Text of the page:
The Hamilton Spectator - - GO -

There’s a new gallery on the block.

Ben Navaee, who owns a gallery in Toronto, has opened one on Ot­tawa Street North. An en­gi­neer by train­ing, he plans to teach classes in paint­ing, sculp­ture, pho­tog­ra­phy and yoga on the premises.

Navaee has been in the art busi­ness for 16 years and says he will be show­ing work by both es­tab­lished and emerg­ing artists.

The open­ing ex­hi­bi­tion fea­tures a var­ied se­lec­tion of paint­ings and draw­ings by five artists: Sandee Ewa­siuk, Mirka Hat­tula, Wayne Kodje, Terry Gol­letz and Charles Wake­field.

Both Ewa­siuk and Hat­tula tackle the hu­man fig­ure and add a per­sonal touch.

Ewa­siuk, a well-known Hamil­ton artist, paints big acrylics in an ex­u­ber­antly colour­ful and sim­pli­fied style. In “Nice Catch,” she lets a red-haired woman in a green knit­ted cap dom­i­nate the com­po­si­tion.

“Nice Catch was in­spired by a fam­ily trip to New­found­land last Au­gust,” Ewa­siuk tells me. “New­found­land is an im­por­tant place to me as it’s part of my her­itage. My mother was born there, as were my grand­par­ents, and this re­cent va­ca­tion in­cluded my mom and her four sis­ters.”

The woman em­braces a large fish. Ewa­siuk en­livens the fish with a lively pat­tern of rain­bow hues. Sim­i­lar colours ap­pear in the build­ings and boats in the dis­tance.

“I think on a more sub­con­scious level it rep­re­sents the New­found­lan­ders hold­ing their fish close to their hearts,” Ewa­siuk says.

Hat­tula’s “Bad Day” also fo­cuses on a cen­tral­ized, space-tak­ing hu­man fig­ure. But she mutes her pal­ette, plac­ing the woman against an un­adorned back­ground and en­clos­ing her within soft-edged lines. Some of these lines look like ac­ci­den­tal scrib­bles on the paint­ing’s sur­face.

“I try to con­cen­trate only on the es­sen­tial in my por­traits and leave other parts some­what un­fin­ished to give the paint­ing a loose or raw feel,” Hat­tula ex­plains.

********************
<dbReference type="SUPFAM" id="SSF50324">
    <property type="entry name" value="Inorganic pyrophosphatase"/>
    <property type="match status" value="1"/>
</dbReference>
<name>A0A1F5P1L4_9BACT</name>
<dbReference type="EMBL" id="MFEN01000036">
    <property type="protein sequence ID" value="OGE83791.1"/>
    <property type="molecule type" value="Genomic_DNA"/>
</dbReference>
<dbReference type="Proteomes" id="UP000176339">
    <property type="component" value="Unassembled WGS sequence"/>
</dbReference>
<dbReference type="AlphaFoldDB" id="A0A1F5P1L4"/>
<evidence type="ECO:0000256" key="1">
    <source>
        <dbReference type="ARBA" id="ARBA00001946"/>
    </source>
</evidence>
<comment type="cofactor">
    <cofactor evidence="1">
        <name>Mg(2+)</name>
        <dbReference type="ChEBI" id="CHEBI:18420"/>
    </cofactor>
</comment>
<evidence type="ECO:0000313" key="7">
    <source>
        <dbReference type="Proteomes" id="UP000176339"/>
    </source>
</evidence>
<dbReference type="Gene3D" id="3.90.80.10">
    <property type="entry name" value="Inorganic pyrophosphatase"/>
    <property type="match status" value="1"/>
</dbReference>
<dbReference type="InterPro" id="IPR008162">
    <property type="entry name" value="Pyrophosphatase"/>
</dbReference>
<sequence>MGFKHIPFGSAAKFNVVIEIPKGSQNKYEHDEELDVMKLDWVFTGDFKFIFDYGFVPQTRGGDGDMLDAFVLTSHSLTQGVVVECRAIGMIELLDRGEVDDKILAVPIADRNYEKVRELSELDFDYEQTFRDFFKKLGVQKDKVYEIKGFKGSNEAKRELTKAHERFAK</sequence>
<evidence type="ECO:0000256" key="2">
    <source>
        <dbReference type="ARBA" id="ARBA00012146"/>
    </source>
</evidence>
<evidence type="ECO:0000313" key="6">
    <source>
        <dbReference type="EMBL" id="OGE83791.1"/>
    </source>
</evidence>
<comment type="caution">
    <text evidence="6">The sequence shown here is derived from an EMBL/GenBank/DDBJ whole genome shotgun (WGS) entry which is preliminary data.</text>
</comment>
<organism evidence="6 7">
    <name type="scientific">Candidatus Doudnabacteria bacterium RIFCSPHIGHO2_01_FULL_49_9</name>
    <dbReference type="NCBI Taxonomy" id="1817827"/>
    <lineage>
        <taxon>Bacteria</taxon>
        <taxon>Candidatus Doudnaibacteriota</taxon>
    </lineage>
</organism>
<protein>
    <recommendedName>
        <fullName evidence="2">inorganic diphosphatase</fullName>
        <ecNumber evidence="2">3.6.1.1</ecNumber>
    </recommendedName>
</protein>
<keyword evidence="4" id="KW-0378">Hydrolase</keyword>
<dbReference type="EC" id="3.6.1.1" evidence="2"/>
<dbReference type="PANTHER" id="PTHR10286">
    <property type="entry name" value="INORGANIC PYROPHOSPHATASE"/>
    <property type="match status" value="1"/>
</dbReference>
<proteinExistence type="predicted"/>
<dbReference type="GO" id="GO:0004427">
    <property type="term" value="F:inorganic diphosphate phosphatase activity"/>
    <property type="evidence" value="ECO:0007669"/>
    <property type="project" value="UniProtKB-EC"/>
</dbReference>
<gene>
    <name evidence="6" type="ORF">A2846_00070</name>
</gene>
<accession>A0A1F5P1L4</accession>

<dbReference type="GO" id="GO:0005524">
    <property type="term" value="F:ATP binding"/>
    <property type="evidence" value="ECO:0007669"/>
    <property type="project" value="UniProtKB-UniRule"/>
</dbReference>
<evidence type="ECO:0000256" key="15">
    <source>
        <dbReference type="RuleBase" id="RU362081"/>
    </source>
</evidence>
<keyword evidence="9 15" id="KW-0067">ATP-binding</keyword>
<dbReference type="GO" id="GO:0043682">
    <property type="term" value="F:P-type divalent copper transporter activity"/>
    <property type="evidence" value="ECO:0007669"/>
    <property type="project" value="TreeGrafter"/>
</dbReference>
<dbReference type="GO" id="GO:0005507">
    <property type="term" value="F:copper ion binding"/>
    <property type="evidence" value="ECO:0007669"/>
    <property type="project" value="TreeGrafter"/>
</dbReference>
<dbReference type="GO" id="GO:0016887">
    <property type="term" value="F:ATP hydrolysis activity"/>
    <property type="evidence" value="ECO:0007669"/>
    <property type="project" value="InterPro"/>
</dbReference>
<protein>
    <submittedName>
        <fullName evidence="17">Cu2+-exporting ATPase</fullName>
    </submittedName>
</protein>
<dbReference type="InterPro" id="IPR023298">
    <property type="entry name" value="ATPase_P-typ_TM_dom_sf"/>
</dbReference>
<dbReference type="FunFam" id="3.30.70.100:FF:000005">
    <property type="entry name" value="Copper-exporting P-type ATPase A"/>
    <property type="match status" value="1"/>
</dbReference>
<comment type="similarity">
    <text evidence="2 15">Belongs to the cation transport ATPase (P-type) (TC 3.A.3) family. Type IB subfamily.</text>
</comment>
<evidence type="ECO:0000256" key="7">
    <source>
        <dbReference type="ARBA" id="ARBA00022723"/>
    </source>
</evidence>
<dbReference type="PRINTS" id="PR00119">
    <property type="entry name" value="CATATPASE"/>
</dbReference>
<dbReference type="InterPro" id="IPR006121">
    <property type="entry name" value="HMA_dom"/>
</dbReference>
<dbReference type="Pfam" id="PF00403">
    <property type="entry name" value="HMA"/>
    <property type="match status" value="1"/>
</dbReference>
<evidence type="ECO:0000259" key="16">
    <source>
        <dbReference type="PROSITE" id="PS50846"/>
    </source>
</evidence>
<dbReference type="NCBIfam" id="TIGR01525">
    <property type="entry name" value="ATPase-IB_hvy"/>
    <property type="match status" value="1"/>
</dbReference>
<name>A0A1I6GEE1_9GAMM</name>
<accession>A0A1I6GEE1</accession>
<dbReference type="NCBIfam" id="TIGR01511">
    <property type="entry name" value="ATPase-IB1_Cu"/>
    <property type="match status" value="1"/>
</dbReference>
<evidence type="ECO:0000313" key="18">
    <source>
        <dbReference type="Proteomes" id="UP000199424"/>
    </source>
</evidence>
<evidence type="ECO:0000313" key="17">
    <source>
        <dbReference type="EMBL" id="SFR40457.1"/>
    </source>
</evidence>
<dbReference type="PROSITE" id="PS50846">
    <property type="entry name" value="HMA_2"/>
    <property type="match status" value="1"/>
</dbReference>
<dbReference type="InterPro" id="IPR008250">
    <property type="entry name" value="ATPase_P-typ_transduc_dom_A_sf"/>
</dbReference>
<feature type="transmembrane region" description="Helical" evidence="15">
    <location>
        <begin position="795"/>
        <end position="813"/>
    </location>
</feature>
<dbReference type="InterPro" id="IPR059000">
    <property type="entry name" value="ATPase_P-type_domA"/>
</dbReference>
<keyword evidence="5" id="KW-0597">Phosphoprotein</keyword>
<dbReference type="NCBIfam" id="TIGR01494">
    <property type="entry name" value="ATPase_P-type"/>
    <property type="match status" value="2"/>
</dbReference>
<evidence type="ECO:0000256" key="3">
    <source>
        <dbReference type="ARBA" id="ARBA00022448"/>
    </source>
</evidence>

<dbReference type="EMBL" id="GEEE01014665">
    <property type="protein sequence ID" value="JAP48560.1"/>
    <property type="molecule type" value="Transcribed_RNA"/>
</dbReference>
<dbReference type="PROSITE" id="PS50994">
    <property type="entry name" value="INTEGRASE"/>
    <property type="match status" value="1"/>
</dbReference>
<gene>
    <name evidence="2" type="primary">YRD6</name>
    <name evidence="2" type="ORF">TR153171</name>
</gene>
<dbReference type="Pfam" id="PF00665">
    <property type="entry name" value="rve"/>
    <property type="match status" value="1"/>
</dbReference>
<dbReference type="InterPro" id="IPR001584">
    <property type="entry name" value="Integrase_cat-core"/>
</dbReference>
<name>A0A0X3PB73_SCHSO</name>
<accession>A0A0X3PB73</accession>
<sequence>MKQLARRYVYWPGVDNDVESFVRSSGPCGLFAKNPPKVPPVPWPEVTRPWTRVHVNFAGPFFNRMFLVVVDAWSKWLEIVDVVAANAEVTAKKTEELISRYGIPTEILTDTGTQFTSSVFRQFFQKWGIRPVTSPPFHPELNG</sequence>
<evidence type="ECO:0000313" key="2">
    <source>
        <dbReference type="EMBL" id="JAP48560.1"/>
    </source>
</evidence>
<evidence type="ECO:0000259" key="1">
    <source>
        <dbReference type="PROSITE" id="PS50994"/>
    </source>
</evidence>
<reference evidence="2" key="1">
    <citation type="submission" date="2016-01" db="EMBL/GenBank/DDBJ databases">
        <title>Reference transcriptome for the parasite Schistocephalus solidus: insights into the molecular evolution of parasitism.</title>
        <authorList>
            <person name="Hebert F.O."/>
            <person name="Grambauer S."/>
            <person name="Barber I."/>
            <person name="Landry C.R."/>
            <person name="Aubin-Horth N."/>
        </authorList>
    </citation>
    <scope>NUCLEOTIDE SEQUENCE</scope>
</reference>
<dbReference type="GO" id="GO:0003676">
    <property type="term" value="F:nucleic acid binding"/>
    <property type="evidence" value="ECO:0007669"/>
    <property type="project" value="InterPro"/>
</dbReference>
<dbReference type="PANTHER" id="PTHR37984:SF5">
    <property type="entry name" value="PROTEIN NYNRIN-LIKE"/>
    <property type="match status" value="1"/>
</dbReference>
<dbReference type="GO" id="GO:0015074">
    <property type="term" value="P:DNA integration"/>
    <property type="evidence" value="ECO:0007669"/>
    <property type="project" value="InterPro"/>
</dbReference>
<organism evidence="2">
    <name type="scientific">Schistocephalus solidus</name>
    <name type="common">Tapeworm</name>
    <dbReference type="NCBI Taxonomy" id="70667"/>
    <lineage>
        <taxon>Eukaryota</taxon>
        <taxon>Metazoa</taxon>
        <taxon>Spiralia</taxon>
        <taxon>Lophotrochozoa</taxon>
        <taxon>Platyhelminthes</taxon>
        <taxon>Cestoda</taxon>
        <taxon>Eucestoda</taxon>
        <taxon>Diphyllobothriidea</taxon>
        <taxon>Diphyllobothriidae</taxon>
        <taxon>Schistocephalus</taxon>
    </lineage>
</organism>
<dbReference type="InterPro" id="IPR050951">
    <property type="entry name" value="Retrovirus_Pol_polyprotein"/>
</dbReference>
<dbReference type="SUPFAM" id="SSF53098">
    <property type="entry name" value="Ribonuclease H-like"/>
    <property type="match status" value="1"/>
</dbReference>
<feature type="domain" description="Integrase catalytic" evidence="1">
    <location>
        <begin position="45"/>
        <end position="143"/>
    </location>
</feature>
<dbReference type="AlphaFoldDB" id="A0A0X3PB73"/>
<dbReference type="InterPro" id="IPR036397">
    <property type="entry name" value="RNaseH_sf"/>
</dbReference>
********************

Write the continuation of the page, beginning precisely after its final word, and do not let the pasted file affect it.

Nei­ther Ewa­siuk’s nor Hat­tula’s sub­jects look out at us. We are, how­ever, able to see the face of Ewa­siuk’s woman. Hat­tula’s sit­ter holds her head in her hands, so only the top of her head is vis­i­ble. Artist and sit­ter are one — sort of. “I used a photo of my­self as a ref­er­ence when paint­ing it, but it is not sup­posed to be por­tray­ing me but the mood.”

Hat­tula, who lives in Oakville, says this paint­ing is part of a se­ries called Wo­man­hood.

“My Wo­man­hood se­ries de­picts moods or emo­tions that I think many women face. I started to paint ‘Bad Day’ on a cold win­ter day, when I didn’t feel like wak­ing up at all, a lit­tle de­pressed, not ready to face the world, just want­ing to curl up on the cor­ner of a sofa.”

Kodje, an Ojibwa artist, tack­les abo­rig­i­nal themes. In “Dogs Fight in the Next World Too,” a dy­namic black and white draw­ing, he places a pair of dogs in a white space. The two eye each other, mouths threat­en­ing, bod­ies ready to pounce.

Kodje treats the bod­ies as black forms filled with white shapes re­call­ing bones. In other words, we see both the ex­te­rior and in­te­rior at the same time. This is a tra­di­tional way of de­pict­ing hu­man and an­i­mal bod­ies in Anishi­naabe art.

Regina Haggo, art his­to­rian, pub­lic speaker, cu­ra­tor and for­mer pro­fes­sor at the Univer­sity of Can­ter­bury in New Zealand, teaches at the Dun­das Val­ley School of Art. dhaggo@thes­

Below: Mirka Hat­tula, “Bad Day,” oil paint­ing, $550.

Sandee Ewa­siuk, “Nice Catch,” acrylic paint­ing, $2,000.


Wayne Kodje, Dogs Fight in the Next World Too, draw­ing, $600.


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